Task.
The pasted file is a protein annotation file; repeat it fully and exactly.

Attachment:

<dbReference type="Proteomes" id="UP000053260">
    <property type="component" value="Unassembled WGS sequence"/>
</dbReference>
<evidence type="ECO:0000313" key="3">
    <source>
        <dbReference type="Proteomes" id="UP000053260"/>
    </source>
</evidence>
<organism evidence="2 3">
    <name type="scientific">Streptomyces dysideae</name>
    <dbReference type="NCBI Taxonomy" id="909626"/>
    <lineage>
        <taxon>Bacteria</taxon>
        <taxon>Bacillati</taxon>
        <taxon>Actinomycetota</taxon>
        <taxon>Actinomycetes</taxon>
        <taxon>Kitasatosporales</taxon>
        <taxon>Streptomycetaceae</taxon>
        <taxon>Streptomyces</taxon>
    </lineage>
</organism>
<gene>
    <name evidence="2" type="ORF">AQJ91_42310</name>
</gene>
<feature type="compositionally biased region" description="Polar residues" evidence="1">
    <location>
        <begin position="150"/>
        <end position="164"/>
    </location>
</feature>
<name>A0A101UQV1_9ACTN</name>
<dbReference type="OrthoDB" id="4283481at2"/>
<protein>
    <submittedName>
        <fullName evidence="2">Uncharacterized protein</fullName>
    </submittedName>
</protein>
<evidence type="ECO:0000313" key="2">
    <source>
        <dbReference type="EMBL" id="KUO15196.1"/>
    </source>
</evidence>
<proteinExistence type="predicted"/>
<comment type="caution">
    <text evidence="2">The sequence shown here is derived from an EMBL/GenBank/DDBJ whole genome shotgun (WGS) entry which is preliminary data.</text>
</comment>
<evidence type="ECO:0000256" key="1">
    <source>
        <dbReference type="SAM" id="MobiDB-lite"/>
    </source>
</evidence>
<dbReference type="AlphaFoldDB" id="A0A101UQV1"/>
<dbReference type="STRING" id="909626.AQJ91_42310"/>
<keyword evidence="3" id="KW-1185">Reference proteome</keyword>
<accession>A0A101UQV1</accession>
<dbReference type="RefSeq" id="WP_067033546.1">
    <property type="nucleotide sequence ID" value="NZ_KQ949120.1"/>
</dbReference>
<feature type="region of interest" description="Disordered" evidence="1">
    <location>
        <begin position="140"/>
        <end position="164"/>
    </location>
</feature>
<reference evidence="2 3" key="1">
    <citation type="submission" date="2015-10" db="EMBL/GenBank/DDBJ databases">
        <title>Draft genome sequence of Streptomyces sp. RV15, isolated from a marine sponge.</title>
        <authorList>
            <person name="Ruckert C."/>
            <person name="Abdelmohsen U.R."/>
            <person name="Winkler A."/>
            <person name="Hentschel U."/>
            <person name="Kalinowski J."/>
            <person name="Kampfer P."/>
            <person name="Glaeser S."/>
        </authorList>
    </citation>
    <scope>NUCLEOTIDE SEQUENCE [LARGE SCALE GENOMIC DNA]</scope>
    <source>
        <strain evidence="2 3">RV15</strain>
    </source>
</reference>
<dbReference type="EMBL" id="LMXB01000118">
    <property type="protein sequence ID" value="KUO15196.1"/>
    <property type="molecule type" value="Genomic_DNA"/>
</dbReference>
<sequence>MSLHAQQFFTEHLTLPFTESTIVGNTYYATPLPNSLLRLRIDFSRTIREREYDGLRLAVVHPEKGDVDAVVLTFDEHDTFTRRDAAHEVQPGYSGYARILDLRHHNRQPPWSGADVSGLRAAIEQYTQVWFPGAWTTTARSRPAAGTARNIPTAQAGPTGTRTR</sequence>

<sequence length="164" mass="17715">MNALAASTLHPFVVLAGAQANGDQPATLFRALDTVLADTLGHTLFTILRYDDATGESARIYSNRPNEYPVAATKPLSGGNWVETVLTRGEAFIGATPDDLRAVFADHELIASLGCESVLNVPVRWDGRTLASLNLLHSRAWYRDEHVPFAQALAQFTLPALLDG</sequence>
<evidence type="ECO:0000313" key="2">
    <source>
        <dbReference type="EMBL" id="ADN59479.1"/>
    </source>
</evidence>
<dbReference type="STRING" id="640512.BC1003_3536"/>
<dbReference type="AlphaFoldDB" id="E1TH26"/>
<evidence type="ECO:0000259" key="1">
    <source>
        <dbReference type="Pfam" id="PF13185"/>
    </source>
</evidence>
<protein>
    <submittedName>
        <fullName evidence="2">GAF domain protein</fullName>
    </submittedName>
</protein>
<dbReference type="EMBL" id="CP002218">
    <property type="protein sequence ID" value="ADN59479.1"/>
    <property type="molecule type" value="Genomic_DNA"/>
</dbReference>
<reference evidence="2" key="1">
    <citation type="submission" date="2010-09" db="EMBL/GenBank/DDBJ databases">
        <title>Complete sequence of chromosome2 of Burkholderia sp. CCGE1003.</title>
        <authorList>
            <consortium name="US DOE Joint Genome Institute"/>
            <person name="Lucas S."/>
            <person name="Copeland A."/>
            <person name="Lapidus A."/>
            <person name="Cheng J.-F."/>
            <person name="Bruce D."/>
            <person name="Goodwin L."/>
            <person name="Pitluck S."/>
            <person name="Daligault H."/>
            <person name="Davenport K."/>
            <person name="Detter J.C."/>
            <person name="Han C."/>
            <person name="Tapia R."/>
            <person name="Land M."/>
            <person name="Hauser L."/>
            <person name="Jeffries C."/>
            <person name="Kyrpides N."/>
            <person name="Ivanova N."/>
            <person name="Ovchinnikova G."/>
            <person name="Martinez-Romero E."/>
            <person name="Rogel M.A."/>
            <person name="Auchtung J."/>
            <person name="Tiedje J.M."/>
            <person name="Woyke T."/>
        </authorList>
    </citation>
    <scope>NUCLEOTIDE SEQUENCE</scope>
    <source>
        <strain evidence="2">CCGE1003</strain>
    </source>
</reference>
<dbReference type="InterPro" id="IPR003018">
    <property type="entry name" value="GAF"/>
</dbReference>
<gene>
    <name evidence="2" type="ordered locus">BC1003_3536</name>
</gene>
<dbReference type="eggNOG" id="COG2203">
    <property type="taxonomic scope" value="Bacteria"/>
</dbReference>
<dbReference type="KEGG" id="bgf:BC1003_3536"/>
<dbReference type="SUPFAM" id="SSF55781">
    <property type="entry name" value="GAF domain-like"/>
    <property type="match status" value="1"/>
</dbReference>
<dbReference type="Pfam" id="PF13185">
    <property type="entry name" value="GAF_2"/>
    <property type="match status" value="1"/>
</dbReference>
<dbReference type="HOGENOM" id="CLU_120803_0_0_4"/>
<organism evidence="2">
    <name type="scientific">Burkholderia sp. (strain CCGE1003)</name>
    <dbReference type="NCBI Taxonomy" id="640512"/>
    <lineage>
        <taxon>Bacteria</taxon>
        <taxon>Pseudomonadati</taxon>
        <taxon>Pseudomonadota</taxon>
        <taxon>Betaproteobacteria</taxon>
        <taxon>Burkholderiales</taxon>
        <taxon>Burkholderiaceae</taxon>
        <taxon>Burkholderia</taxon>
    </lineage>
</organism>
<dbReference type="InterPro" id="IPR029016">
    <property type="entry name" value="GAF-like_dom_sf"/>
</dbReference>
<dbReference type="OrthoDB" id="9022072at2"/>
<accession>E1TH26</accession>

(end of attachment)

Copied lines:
<dbReference type="Proteomes" id="UP000053260">
    <property type="component" value="Unassembled WGS sequence"/>
</dbReference>
<evidence type="ECO:0000313" key="3">
    <source>
        <dbReference type="Proteomes" id="UP000053260"/>
    </source>
</evidence>
<organism evidence="2 3">
    <name type="scientific">Streptomyces dysideae</name>
    <dbReference type="NCBI Taxonomy" id="909626"/>
    <lineage>
        <taxon>Bacteria</taxon>
        <taxon>Bacillati</taxon>
        <taxon>Actinomycetota</taxon>
        <taxon>Actinomycetes</taxon>
        <taxon>Kitasatosporales</taxon>
        <taxon>Streptomycetaceae</taxon>
        <taxon>Streptomyces</taxon>
    </lineage>
</organism>
<gene>
    <name evidence="2" type="ORF">AQJ91_42310</name>
</gene>
<feature type="compositionally biased region" description="Polar residues" evidence="1">
    <location>
        <begin position="150"/>
        <end position="164"/>
    </location>
</feature>
<name>A0A101UQV1_9ACTN</name>
<dbReference type="OrthoDB" id="4283481at2"/>
<protein>
    <submittedName>
        <fullName evidence="2">Uncharacterized protein</fullName>
    </submittedName>
</protein>
<evidence type="ECO:0000313" key="2">
    <source>
        <dbReference type="EMBL" id="KUO15196.1"/>
    </source>
</evidence>
<proteinExistence type="predicted"/>
<comment type="caution">
    <text evidence="2">The sequence shown here is derived from an EMBL/GenBank/DDBJ whole genome shotgun (WGS) entry which is preliminary data.</text>
</comment>
<evidence type="ECO:0000256" key="1">
    <source>
        <dbReference type="SAM" id="MobiDB-lite"/>
    </source>
</evidence>
<dbReference type="AlphaFoldDB" id="A0A101UQV1"/>
<dbReference type="STRING" id="909626.AQJ91_42310"/>
<keyword evidence="3" id="KW-1185">Reference proteome</keyword>
<accession>A0A101UQV1</accession>
<dbReference type="RefSeq" id="WP_067033546.1">
    <property type="nucleotide sequence ID" value="NZ_KQ949120.1"/>
</dbReference>
<feature type="region of interest" description="Disordered" evidence="1">
    <location>
        <begin position="140"/>
        <end position="164"/>
    </location>
</feature>
<reference evidence="2 3" key="1">
    <citation type="submission" date="2015-10" db="EMBL/GenBank/DDBJ databases">
        <title>Draft genome sequence of Streptomyces sp. RV15, isolated from a marine sponge.</title>
        <authorList>
            <person name="Ruckert C."/>
            <person name="Abdelmohsen U.R."/>
            <person name="Winkler A."/>
            <person name="Hentschel U."/>
            <person name="Kalinowski J."/>
            <person name="Kampfer P."/>
            <person name="Glaeser S."/>
        </authorList>
    </citation>
    <scope>NUCLEOTIDE SEQUENCE [LARGE SCALE GENOMIC DNA]</scope>
    <source>
        <strain evidence="2 3">RV15</strain>
    </source>
</reference>
<dbReference type="EMBL" id="LMXB01000118">
    <property type="protein sequence ID" value="KUO15196.1"/>
    <property type="molecule type" value="Genomic_DNA"/>
</dbReference>
<sequence>MSLHAQQFFTEHLTLPFTESTIVGNTYYATPLPNSLLRLRIDFSRTIREREYDGLRLAVVHPEKGDVDAVVLTFDEHDTFTRRDAAHEVQPGYSGYARILDLRHHNRQPPWSGADVSGLRAAIEQYTQVWFPGAWTTTARSRPAAGTARNIPTAQAGPTGTRTR</sequence>

<sequence length="164" mass="17715">MNALAASTLHPFVVLAGAQANGDQPATLFRALDTVLADTLGHTLFTILRYDDATGESARIYSNRPNEYPVAATKPLSGGNWVETVLTRGEAFIGATPDDLRAVFADHELIASLGCESVLNVPVRWDGRTLASLNLLHSRAWYRDEHVPFAQALAQFTLPALLDG</sequence>
<evidence type="ECO:0000313" key="2">
    <source>
        <dbReference type="EMBL" id="ADN59479.1"/>
    </source>
</evidence>
<dbReference type="STRING" id="640512.BC1003_3536"/>
<dbReference type="AlphaFoldDB" id="E1TH26"/>
<evidence type="ECO:0000259" key="1">
    <source>
        <dbReference type="Pfam" id="PF13185"/>
    </source>
</evidence>
<protein>
    <submittedName>
        <fullName evidence="2">GAF domain protein</fullName>
    </submittedName>
</protein>
<dbReference type="EMBL" id="CP002218">
    <property type="protein sequence ID" value="ADN59479.1"/>
    <property type="molecule type" value="Genomic_DNA"/>
</dbReference>
<reference evidence="2" key="1">
    <citation type="submission" date="2010-09" db="EMBL/GenBank/DDBJ databases">
        <title>Complete sequence of chromosome2 of Burkholderia sp. CCGE1003.</title>
        <authorList>
            <consortium name="US DOE Joint Genome Institute"/>
            <person name="Lucas S."/>
            <person name="Copeland A."/>
            <person name="Lapidus A."/>
            <person name="Cheng J.-F."/>
            <person name="Bruce D."/>
            <person name="Goodwin L."/>
            <person name="Pitluck S."/>
            <person name="Daligault H."/>
            <person name="Davenport K."/>
            <person name="Detter J.C."/>
            <person name="Han C."/>
            <person name="Tapia R."/>
            <person name="Land M."/>
            <person name="Hauser L."/>
            <person name="Jeffries C."/>
            <person name="Kyrpides N."/>
            <person name="Ivanova N."/>
            <person name="Ovchinnikova G."/>
            <person name="Martinez-Romero E."/>
            <person name="Rogel M.A."/>
            <person name="Auchtung J."/>
            <person name="Tiedje J.M."/>
            <person name="Woyke T."/>
        </authorList>
    </citation>
    <scope>NUCLEOTIDE SEQUENCE</scope>
    <source>
        <strain evidence="2">CCGE1003</strain>
    </source>
</reference>
<dbReference type="InterPro" id="IPR003018">
    <property type="entry name" value="GAF"/>
</dbReference>
<gene>
    <name evidence="2" type="ordered locus">BC1003_3536</name>
</gene>
<dbReference type="eggNOG" id="COG2203">
    <property type="taxonomic scope" value="Bacteria"/>
</dbReference>
<dbReference type="KEGG" id="bgf:BC1003_3536"/>
<dbReference type="SUPFAM" id="SSF55781">
    <property type="entry name" value="GAF domain-like"/>
    <property type="match status" value="1"/>
</dbReference>
<dbReference type="Pfam" id="PF13185">
    <property type="entry name" value="GAF_2"/>
    <property type="match status" value="1"/>
</dbReference>
<dbReference type="HOGENOM" id="CLU_120803_0_0_4"/>
<organism evidence="2">
    <name type="scientific">Burkholderia sp. (strain CCGE1003)</name>
    <dbReference type="NCBI Taxonomy" id="640512"/>
    <lineage>
        <taxon>Bacteria</taxon>
        <taxon>Pseudomonadati</taxon>
        <taxon>Pseudomonadota</taxon>
        <taxon>Betaproteobacteria</taxon>
        <taxon>Burkholderiales</taxon>
        <taxon>Burkholderiaceae</taxon>
        <taxon>Burkholderia</taxon>
    </lineage>
</organism>
<dbReference type="InterPro" id="IPR029016">
    <property type="entry name" value="GAF-like_dom_sf"/>
</dbReference>
<dbReference type="OrthoDB" id="9022072at2"/>
<accession>E1TH26</accession>